Sending customers pre-compiled sketch updates

I've created an Arduino-based product. When I improve the sketch it runs, I'd like to be able to send customers a link to the update they can download and install into the product they purchased.

To do this, two things would be required: (1) A way to capture the compiled output from my Arduino software, into a file they can download.

An executable program they can use to send this compiled update from their computer to the Arduino-based product.

Is there a way to do this?

The compiler outputs a HEX file to the build directory. You can use the avrdude application and a batch file to do the upload. Just turn on verbose mode, do a build and upload, and you'll see the command line the IDE uses t run avrdude. It's also not difficult to wrote a stand-alone application to do the upload.

Regards,
Ray L.

There is a Windows program that will load hex files to an Arduino.
http://www.hobbytronics.co.uk/arduino-xloader

At first, I was really excited by the two comments above. But now I'm a bit spooked and am ready to forget this whole idea. One page says:

Without using the Arduino IDE, there has been no easy way without knowing the ins and outs of AVRDude or other command line programmers.

Most of my customers don't know a thing about programmng, and I fear they could mess up the programming inside the AVR with AVRDude, and have to send it back, perhaps demanding a refund.

And while Xloader sounded like the perfect fool-proof solution anyone could use successfully, I am using the Atmega1284p, it being the ONLY AVR with both large memory AND through-hole design for easy breadboarding and mounting.

But when I looked at Xloader's comments, I found:

QUESTION: We are working with the 1284p. Can you make the adjustment to Xloader?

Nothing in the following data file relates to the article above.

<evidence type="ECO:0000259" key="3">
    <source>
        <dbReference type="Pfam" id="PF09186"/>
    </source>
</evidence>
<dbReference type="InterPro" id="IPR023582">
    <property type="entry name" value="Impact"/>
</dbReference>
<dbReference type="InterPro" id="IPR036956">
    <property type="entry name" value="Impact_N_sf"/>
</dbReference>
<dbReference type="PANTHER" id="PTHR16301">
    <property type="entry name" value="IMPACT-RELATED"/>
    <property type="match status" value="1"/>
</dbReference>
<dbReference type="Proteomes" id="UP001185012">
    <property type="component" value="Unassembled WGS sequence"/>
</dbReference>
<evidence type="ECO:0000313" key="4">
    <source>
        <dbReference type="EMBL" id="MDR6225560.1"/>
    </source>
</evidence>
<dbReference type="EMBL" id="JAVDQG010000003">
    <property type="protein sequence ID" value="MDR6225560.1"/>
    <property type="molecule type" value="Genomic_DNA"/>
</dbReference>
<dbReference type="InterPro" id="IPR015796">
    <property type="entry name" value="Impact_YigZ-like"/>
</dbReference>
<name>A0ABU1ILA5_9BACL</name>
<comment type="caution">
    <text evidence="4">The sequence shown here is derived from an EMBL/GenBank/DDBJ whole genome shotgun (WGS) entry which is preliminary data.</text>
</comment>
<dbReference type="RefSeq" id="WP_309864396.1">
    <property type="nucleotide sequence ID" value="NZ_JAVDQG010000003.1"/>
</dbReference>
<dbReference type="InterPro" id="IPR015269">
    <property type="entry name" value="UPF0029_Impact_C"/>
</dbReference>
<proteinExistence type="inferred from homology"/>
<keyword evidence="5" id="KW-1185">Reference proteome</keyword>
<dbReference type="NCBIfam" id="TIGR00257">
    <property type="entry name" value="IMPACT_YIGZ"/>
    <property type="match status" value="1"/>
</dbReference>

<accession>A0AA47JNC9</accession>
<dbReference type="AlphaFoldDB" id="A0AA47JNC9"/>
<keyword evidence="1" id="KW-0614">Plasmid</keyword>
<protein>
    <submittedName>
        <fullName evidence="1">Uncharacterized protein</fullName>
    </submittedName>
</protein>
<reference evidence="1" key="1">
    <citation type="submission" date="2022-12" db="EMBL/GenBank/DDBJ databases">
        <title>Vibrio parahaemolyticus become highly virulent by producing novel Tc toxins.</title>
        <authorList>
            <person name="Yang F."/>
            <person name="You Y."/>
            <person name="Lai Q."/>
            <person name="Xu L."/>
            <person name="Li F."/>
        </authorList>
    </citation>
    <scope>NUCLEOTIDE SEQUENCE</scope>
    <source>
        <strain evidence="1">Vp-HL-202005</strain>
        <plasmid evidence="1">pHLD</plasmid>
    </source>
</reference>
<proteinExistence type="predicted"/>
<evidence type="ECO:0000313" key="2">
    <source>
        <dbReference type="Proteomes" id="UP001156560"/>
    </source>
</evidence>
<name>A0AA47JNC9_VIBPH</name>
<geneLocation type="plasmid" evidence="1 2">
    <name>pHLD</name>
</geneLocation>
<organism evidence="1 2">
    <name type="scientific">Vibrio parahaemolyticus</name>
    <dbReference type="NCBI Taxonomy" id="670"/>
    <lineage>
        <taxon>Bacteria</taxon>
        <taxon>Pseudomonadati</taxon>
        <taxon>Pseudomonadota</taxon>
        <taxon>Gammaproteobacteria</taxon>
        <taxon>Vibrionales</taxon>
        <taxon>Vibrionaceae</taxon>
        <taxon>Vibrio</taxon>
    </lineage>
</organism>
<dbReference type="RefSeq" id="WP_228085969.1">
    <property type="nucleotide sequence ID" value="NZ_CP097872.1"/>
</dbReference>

ANSWER: Sorry this is only to upload through the Arduino’s bootloader.

So it seams I'm pretty much out of luck. (Better safe than sorry.)

The user doesn't need to know anything about programming, or avrdude. You provide them with the avrdude executable, the HEX file, and a batch file. They run the batch file, and it does all the work. I do it all the time.

Regards,
Ray L.

Crossroads offers a programming board that takes a sd card.
Send the customer the file, they transfer it to the sd card, they use the programming board to upload the code.

You can also make one Arduino program another, with a copy of its own firmware. Effectively "cloning" itself. Google "Arduino Virus". I use that for "updating" ProMinis with a pre-programmed ProMini.

Regards,
Ray L.

RayLivingston:
The user doesn't need to know anything about programming, or avrdude. You provide them with the avrdude executable, the HEX file, and a batch file. They run the batch file, and it does all the work. I do it all the time.
Regards,
Ray L.

Also the configuration file 'avrdude.conf' is needed.
The batch file, 'avrdude.exe' and 'avrdude.conf' can be placed in a folder with the *.hex file, but the end user must also be aware that they have to modify the batch file and set the correct COM port for the board.
Aside from that, it's an easy 1-click process.

Edit: I meant to add, 'XLoader' doesn't support the Atmega1284p anyway, but even if it did, it's just a wrapper for avrdude, and still requires 'avrdude.exe' and 'avrdude.conf' to work. It's only advantage is that the COM port can be set from the GUI.

OldSteve:
Also the configuration file 'avrdude.conf' is needed.
The batch file, 'avrdude.exe' and 'avrdude.conf' can be placed in a folder with the *.hex file, but the end user must also be aware that they have to modify the batch file and set the correct COM port for the board.